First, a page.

Monday, April 12, 2021

Bookmarklets for Sharing

Android has Share intents, which are a way to send a string, frequently a URL, to another program.

The receiving program can even be a PWA. This means it is fairly easy to write a new target to share on Android, such as a note-taking website or a link aggregator.

On a desktop browser, the standard tools are less easy. There's no simple share command. Many apps, such as Pocket and Google Keep, implement this functionality with a browser extension. Browser extensions are much more involved to write than PWAs, and I find the buttons to activate extensions inconvenient to manage. In addition, you have to write a different extension for every browser you want to support.

I found a much better solution for my purposes: bookmarklets.

Bookmarklets are bookmarks that, instead of constaining a URL, have a snippet of JavaScript. When clicked, the bookmark's JavaScript executes in the current page.

Obviously, this has all the danger of running custom JavaScript on any page. Never run any you don't trust: it can trivially steal your cookies and other authentication, or perform any action you could on the page.

That being said, creating one yourself is very simple. You create a new bookmark (the "Add Page" option in Chrome), give it the title you want, and then write the JavaScript to execute, preceded by javascript:. The most inconvenient thing is that it all has to be on one line, so it's usually worth working the details out elsewhere, removing the newlines, and copying it in.

I have found two bookmarklets to be useful (the comment header is required by my employer, however, you will not be able to copy it into your bookmarklets).

Background Send

// Copyright 2021 Google LLC.
// SPDX-License-Identifier: Apache-2.0
javascript:const _u = new URL(""); _u.searchParams.set("url", location.href); fetch(_u, {mode: "no-cors"});
This bookmarklet sends the current URL to a server for processing. I use this for link aggregators where the only relevant information is the URL itself. It uses the new fetch() API to send a GET request (it uses no-cors mode because the whole point is that the destination is a different server).

The server that receives the message just expects a URL in a GET parameter and handles it. Since no special page is seen by the user, this is most akin to the very lightweight share intents in Android like Pocket has, which do not interrupt the current screen.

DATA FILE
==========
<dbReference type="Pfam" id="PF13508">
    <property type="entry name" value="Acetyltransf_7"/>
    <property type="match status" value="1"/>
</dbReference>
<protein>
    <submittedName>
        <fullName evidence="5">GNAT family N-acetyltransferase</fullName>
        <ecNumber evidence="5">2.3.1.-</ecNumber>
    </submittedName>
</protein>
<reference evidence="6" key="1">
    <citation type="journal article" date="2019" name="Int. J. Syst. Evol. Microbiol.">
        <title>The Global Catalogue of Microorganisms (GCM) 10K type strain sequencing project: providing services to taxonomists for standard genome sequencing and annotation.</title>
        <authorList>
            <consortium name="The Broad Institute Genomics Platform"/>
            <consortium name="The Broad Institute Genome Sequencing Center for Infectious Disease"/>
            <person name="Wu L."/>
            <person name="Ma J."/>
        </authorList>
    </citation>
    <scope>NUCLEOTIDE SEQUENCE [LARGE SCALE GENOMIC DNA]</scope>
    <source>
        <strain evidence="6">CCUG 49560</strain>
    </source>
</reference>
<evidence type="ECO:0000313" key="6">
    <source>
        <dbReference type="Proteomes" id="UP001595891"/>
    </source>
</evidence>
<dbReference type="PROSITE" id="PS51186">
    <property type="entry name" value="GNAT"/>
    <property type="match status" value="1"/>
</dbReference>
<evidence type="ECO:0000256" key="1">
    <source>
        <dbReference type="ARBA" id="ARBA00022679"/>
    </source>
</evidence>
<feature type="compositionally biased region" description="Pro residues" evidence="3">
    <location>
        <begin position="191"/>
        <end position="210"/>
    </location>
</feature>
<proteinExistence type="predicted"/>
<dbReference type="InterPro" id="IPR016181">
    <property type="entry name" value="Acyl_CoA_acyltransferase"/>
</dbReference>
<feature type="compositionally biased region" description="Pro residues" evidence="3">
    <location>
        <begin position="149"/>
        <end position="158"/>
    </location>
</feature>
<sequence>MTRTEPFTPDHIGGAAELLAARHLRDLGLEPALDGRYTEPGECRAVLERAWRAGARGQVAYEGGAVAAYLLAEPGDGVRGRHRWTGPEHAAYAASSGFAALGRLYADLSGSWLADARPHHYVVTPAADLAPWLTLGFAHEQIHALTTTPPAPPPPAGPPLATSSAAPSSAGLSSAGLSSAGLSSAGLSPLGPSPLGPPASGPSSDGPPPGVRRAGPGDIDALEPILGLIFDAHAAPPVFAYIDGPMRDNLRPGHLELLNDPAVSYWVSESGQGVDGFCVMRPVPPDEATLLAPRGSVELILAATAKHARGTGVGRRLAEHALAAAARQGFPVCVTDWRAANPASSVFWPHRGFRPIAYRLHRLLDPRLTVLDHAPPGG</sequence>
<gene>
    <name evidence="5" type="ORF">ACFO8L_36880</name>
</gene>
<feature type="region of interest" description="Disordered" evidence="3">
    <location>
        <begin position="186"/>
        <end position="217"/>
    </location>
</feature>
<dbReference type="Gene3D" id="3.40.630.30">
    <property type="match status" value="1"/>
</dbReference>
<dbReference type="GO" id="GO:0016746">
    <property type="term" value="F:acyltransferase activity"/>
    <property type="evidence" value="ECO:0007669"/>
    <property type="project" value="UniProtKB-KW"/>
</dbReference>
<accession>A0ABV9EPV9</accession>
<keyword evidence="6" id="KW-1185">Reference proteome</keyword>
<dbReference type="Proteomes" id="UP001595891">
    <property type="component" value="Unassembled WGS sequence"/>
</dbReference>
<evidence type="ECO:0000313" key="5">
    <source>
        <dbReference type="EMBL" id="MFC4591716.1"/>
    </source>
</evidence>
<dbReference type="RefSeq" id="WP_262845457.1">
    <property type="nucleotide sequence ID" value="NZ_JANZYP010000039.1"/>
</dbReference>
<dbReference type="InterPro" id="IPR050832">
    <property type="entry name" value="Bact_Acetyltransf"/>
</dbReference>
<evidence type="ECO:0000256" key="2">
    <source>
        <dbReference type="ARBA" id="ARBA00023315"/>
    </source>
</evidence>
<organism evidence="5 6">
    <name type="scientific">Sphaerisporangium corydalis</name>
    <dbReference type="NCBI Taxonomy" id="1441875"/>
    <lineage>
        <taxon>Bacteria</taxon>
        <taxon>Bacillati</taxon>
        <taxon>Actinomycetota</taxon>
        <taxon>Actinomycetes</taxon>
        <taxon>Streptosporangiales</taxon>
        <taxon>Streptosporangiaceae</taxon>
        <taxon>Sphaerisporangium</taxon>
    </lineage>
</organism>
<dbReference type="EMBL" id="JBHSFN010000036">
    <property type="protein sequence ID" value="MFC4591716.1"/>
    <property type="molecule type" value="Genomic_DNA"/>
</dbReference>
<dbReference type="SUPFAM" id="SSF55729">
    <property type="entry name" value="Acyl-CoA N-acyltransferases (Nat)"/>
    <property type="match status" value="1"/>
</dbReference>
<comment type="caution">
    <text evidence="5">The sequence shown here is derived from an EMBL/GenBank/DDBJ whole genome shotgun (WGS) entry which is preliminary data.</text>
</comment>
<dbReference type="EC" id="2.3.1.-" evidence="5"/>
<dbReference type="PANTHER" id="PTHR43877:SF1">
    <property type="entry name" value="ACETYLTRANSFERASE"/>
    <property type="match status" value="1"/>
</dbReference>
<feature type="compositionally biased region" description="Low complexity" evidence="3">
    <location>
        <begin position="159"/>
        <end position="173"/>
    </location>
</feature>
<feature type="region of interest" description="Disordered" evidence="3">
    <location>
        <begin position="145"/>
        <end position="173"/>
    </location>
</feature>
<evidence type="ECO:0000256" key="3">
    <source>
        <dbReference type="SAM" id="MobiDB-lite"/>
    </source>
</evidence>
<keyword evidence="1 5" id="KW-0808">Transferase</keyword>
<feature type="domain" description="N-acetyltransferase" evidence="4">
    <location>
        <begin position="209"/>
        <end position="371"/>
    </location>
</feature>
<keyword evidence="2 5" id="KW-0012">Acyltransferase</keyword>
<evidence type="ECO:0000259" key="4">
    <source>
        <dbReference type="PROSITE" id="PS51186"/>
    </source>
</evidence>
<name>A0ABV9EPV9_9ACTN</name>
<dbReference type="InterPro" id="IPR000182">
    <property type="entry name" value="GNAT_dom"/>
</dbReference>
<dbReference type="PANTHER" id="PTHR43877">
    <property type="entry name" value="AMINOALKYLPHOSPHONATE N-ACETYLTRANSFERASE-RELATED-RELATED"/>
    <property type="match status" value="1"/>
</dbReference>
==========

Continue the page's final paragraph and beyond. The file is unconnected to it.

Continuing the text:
Because this is GET, no real authentication is possible, so for a real use I would probably require HTTPS and include a unique key in another GET parameter that needs to match. This means it shouldn't be run on an untrusted browser, but that's already true for bookmarklets.

Sharing Window

// Copyright 2021 Google LLC.
// SPDX-License-Identifier: Apache-2.0
javascript:const _u = new URL(""); _u.searchParams.set("text", location.href); const _a = document.createElement("a"); _a.setAttribute("target", "_blank"); _a.setAttribute("href", _u.toString());
The second useful bookmarklet creates an <a> tag, target=_blank, with an HREF that includes the current URL in a GET parameter, then clicks the link. This means that clicking the bookmarklet opens a new page with data that includes the previous page's URL. This is exactly like the experience of most Android apps when you share to them, in which selecting share takes you to a new page that you can use to make some choices on the data you included.

In fact, I was able to use this second form of bookmarklet to work with the exact same URL I had already written for share intents in a PWA.


To conserve space on my bookmarks bar, I'm giving these short names, just a character or two, or even an emoji (inspired by this article about using favicons alone for bookmark names, but bookmarklets don't support favicons.)

For the moment I am putting these directly on my bookmarks bar. If I make enough that even with short names I start to run out of space, I will probably put them all into a single folder, possibly named "Share". This will mimic the Android share button that when pressed reveals a list of possible applications (but will load much faster).

I hope this is useful for someone else!


I discovered Use Bookmarklets on Chrome on Android, which points out that you can invoke bookmarklets by name if you are using Chrome and synced it to an Android device. I'm not sure whether this works for other mobile browsers, or for Chrome on iOS, and the original purpose here was to supplement a desktop computer with a mobile-inspired feature, but there might be some cool combinations possible with this.

Friday, September 18, 2020

Watch Charger Support

 I have a (Google) Wear OS smartwatch, the LG Watch R. It's pretty old now (for a smartwatch), and a few months ago, the strap broke. I bought a nice purple replacement.

But, the replacement strap is made of a much firmer material than the old one was. Now, the watch won't easily sit in its charging cradle, because the straps push down and lift the watch up, making it difficult to charge.

The charging cradle for the LG Watch R, a plastic disk with a raised lip to hold the watch in place, and metal contacts.
The charging cradle for the LG Watch R, a plastic disk with a raised lip to hold the watch in place, and metal contacts.

The charging cradle from above, with the watch unable to sit on it correctly.Another view of the watch unable to sit on the charger
The misalignment means the contacts in the cradle don't line up with the watch's. Even when they do align, sometimes there's too little pressure for the watch to charge consistently.

There are chargers which are lifted higher to help solve this problem, but I don't have one (well, I do, but it's in the office that I haven't been to since March).